Secretary of the Army Mark T. Esper Visits Virginia Tech

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Cadet Matt Krusiac, at left, a senior majoring in history, asks Secretary of the U.S. Army Mark T. Esper a question during a town hall-style meeting with the Virginia Tech Corps of Cadets.
Cadet Matt Krusiac, at left, a senior majoring in history, asks Secretary of the U.S. Army Mark T. Esper a question during a town hall-style meeting with the Virginia Tech Corps of Cadets.

Secretary of the U.S. Army Mark T. Esper visited Virginia Tech on Friday, spending the afternoon talking with students in the Virginia Tech Corps of Cadets and the Army ROTC New River Battalion.

The visit is the first in a series of stops for Esper as he visits three of the nation’s six senior military colleges in April and May. The Congressional designation is given to a campus that combines higher education with military instruction through a corps of cadets.

During his visit, Esper held a town hall meeting with the Corps of Cadets to reflect on the challenges cadets will face as young leaders in the military and talked with seniors preparing to commission as officers in the Army. He also met with President Tim Sands, Commandant of Cadets Maj. Gen. Randal Fullhart, and Professor of Military Science Col. Paul Mele, who oversees the Army ROTC program.

“Whether you are planning to enter the Army, the Navy, the Marines, the Air Force, or you’re just on the Citizen-Leader Track, you will all be serving in positions of leadership one day soon. Fortunately for you, Virginia Tech has a proven track record of producing exceptional leaders for the nation,” Esper told cadets during the town hall meeting.

From left, Army ROTC Professor of Military Science Col. Paul Mele watches as Cadet Patrick Millikin receives a coin from Secretary of the U.S. Army Mark T. Esper. Mullikin, a senior majoring in political science and Russian, is ranked among the U.S. Army Cadet Command's top 10 percent of all cadets nationwide commissioning an an officer this academic year. Photo courtesy of the Secretary of the U.S. Army's Office.
From left, Army ROTC Professor of Military Science Col. Paul Mele watches as Cadet Patrick Millikin receives a coin from Secretary of the U.S. Army Mark T. Esper. Mullikin, a senior majoring in political science and Russian, is ranked among the U.S. Army Cadet Command’s top 10 percent of all cadets nationwide commissioning an an officer this academic year. Photo courtesy of the Secretary of the U.S. Army’s Office.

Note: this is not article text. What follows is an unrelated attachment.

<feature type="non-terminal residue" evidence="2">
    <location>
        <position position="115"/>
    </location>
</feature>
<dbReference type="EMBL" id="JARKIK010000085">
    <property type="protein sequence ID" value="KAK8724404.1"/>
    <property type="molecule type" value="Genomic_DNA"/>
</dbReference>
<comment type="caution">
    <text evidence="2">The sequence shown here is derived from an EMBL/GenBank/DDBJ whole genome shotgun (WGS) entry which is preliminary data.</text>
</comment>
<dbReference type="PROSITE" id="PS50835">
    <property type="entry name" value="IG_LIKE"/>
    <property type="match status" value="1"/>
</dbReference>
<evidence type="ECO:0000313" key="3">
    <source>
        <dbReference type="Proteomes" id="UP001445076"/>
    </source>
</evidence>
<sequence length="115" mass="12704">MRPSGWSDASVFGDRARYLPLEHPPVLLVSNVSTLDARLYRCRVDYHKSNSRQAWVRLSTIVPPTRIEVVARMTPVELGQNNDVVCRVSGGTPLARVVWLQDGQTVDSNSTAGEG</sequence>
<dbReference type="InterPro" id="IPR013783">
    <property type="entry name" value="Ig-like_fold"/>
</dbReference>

“Over the course of my professional career in the Army, on Capitol Hill, at the Pentagon, and in the private sector, I’ve seen many different types of leaders. And while leadership styles vary from person to person, there’s one important attribute, one quality, that all great leaders have in common — character.”

Leadership through character builds trust on teams and that leads to success, Esper said. He urged cadets to make sure that the values found on the Pylons — Brotherhood, Honor, Leadership, Sacrifice, Service, Loyalty, Duty, and Ut Prosim (That I May Serve) — are etched in their hearts when they leave campus, just like the names of our alumni who have died while in military service are etched those columns.

“Secretary Esper’s insights into the future of the U.S. Army and his thoughts on leadership in our Army profession are invaluable toward our mission to train, develop, and inspire leaders of character,” Mele said. “We are grateful for the time he spent at Virginia Tech.”

The New River Battalion teaches and trains 421 cadets at Virginia Tech with 273 of them receiving Army scholarships valued at about $3 million each semester. The battalion also includes 57 cadets at Radford University.

Esper was confirmed by the U.S. Senate on Nov. 15, 2017, and sworn in as the 23rd secretary of the U.S. Army on Nov. 20, 2017.

He has statutory responsibility for all matters relating to the Army, including the recruitment, organization, training, equipping, and care of 1.4 million active duty, National Guard and Reserve soldiers and Department of the Army civilian employees.

Written by Shay Barnhart

Secretary of the U.S. Army Mark T. Esper has lunch with cadets in Army ROTC in Squires Student Center. Photo courtesy of the Secretary of the U.S. Army’s Office.
Secretary of the U.S. Army Mark T. Esper has lunch with cadets in Army ROTC in Squires Student Center. Photo courtesy of the Secretary of the U.S. Army’s Office.